The Taser takes advantage of two natural protections against electrocution that arise from the difference between skeletal and cardiac muscle. The first—anatomy—is so obvious that it is typically overlooked. The skeletal muscles are on the outer shell of the body; the heart is nestled farther inside. In your upper body, the skeletal muscles are arranged in bands surrounding your rib cage. Because of skeletal muscle fibers' natural inclination to conduct low-frequency electricity along their length, a larger current injected into such a muscle tends to follow the grain around the chest rather than the smaller current that penetrates toward the heart.

The second protection results from the different timing requirements of the nerves that trigger muscle contractions and the heart's intrinsic electronics. To lock up skeletal muscle without causing ventricular fibrillation, an electronic waveform has to have a specific configuration of pulse length and current.

To see just how different skeletal and heart muscles are, let's look at what it takes to seriously upset a heart's rhythm. Basically, there are two ways: by using a relatively high average current, or by zapping it with a small number of extremely high-current pulses.

In terms of average current, the 1.9 mA mentioned earlier is about 1 percent of what's needed to cause the heart of the typical male to fibrillate. So the Taser's average current is far from the danger zone for healthy human hearts.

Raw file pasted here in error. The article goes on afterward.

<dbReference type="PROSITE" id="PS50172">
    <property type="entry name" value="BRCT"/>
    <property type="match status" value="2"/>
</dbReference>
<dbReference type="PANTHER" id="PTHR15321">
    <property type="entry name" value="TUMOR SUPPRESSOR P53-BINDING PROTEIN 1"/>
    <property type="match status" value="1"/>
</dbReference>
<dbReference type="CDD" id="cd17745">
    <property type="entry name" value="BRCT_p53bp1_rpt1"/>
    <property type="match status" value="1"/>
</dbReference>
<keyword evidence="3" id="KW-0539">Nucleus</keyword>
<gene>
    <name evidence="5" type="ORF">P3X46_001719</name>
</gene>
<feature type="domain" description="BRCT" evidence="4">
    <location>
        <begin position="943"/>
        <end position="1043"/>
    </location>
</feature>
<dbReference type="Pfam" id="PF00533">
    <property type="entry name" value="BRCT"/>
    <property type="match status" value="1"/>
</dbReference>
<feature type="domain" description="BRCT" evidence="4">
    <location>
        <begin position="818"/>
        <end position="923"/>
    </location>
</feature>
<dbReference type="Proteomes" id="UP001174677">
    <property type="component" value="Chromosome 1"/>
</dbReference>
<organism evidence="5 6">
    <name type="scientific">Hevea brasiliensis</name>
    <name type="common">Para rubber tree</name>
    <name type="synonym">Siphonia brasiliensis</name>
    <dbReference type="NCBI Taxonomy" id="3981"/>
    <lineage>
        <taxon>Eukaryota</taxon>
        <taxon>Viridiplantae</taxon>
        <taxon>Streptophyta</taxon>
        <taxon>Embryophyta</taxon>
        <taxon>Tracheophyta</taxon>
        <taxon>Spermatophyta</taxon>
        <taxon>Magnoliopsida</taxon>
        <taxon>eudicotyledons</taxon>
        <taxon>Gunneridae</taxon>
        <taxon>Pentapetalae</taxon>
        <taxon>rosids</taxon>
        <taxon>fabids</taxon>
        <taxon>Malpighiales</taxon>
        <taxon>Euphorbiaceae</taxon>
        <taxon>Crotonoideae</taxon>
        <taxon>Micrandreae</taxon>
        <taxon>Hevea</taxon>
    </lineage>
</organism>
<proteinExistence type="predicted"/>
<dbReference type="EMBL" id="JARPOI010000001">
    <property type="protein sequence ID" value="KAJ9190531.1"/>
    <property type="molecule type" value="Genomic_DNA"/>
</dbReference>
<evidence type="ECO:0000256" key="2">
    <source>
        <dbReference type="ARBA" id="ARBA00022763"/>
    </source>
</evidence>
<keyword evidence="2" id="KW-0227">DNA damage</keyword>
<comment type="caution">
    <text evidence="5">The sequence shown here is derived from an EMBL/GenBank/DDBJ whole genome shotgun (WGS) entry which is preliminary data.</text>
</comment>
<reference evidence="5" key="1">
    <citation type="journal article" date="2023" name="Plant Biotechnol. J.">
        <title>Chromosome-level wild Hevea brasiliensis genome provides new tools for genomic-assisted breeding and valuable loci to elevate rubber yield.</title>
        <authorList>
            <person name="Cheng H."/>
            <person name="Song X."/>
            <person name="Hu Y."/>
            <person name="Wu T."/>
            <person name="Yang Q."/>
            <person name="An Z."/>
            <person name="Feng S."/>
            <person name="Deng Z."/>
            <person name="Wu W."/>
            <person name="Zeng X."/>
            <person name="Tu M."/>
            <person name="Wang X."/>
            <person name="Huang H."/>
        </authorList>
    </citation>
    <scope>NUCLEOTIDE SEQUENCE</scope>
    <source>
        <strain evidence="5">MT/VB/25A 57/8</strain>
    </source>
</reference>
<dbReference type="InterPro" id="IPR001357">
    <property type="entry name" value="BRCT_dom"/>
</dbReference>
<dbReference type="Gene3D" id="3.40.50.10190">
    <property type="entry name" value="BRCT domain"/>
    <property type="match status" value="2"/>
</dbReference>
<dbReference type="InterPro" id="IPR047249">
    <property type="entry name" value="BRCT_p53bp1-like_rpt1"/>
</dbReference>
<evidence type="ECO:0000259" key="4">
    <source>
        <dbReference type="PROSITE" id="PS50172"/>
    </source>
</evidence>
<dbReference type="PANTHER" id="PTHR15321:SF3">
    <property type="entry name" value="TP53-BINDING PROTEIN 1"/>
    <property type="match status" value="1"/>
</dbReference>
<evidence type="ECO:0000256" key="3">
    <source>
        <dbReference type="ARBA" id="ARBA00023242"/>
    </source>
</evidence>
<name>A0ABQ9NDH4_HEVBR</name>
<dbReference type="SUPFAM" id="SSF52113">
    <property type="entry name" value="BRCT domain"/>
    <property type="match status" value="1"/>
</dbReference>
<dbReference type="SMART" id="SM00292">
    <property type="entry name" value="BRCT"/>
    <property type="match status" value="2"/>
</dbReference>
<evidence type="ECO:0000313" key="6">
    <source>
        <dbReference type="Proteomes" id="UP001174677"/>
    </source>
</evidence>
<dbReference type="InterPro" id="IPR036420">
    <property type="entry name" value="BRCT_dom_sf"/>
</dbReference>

Anonymous said...


Hello Grettir.

Your words sound exactly like those of Dr. Mark Kroll. You might as well have cut-and-paste them from his infamous IEEE Spectrum article (subject of a previous series of posts on this blog).

Or perhaps you actually are Dr. Millionaire Kroll. If so, Hi. And please take the challenge I offered in a previous post. It involves removing YOUR shirt and 'riding the wave' yourself until the X26 batteries go dead. It's 'perfectly safe' LOL, so please go ahead. YouTube the results. Supervised by Ruggieri if you don't mind because I don't trust you not to fake the test.

I see several problems with your statements. It's similar to you wandering by and knocking over a vase. It takes longer to clean up the mess than it takes you to make it.

Let's start with the average current of 1.9 mA.

The only Taser product worth spending any time discussing (since it is probably their most dangerous product) is the X26. The spec sheet for the X26 clearly states that the average current is 2.1 mA (not 1.9mA as you stated). A minor error.

The same X26 spec sheet also admits that the RMS current of the waveform is 151 mA.

As you may know, RMS (Root Mean Square) is the preferred mathematical technique for dealing with extremely peaky waveforms (such as found with the X26).